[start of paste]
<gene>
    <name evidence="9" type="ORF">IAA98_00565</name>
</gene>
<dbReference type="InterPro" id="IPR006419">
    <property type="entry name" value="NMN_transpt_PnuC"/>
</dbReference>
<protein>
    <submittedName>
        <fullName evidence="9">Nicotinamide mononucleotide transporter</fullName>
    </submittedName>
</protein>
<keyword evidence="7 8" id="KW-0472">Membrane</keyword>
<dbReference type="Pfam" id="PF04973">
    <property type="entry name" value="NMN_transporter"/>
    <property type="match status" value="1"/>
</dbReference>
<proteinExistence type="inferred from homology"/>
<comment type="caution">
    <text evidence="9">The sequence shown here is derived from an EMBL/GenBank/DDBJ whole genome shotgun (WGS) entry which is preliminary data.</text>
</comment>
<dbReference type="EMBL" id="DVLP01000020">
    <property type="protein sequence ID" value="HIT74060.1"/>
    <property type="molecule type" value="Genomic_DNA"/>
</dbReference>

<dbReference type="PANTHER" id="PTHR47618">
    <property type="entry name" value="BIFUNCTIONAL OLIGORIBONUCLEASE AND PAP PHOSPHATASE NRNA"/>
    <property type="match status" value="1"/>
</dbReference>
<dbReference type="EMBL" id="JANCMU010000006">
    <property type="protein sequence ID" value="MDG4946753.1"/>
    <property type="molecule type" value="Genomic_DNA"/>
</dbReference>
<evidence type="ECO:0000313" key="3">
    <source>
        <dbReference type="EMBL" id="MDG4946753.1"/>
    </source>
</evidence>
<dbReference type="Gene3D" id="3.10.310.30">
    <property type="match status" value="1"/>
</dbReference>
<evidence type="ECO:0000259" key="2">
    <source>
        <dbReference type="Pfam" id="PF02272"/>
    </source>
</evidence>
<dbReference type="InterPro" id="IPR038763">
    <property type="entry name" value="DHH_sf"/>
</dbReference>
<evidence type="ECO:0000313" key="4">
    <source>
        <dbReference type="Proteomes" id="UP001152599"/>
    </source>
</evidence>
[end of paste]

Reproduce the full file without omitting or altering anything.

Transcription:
<gene>
    <name evidence="9" type="ORF">IAA98_00565</name>
</gene>
<dbReference type="InterPro" id="IPR006419">
    <property type="entry name" value="NMN_transpt_PnuC"/>
</dbReference>
<protein>
    <submittedName>
        <fullName evidence="9">Nicotinamide mononucleotide transporter</fullName>
    </submittedName>
</protein>
<keyword evidence="7 8" id="KW-0472">Membrane</keyword>
<dbReference type="Pfam" id="PF04973">
    <property type="entry name" value="NMN_transporter"/>
    <property type="match status" value="1"/>
</dbReference>
<proteinExistence type="inferred from homology"/>
<comment type="caution">
    <text evidence="9">The sequence shown here is derived from an EMBL/GenBank/DDBJ whole genome shotgun (WGS) entry which is preliminary data.</text>
</comment>
<dbReference type="EMBL" id="DVLP01000020">
    <property type="protein sequence ID" value="HIT74060.1"/>
    <property type="molecule type" value="Genomic_DNA"/>
</dbReference>

<dbReference type="PANTHER" id="PTHR47618">
    <property type="entry name" value="BIFUNCTIONAL OLIGORIBONUCLEASE AND PAP PHOSPHATASE NRNA"/>
    <property type="match status" value="1"/>
</dbReference>
<dbReference type="EMBL" id="JANCMU010000006">
    <property type="protein sequence ID" value="MDG4946753.1"/>
    <property type="molecule type" value="Genomic_DNA"/>
</dbReference>
<evidence type="ECO:0000313" key="3">
    <source>
        <dbReference type="EMBL" id="MDG4946753.1"/>
    </source>
</evidence>
<dbReference type="Gene3D" id="3.10.310.30">
    <property type="match status" value="1"/>
</dbReference>
<evidence type="ECO:0000259" key="2">
    <source>
        <dbReference type="Pfam" id="PF02272"/>
    </source>
</evidence>
<dbReference type="InterPro" id="IPR038763">
    <property type="entry name" value="DHH_sf"/>
</dbReference>
<evidence type="ECO:0000313" key="4">
    <source>
        <dbReference type="Proteomes" id="UP001152599"/>
    </source>
</evidence>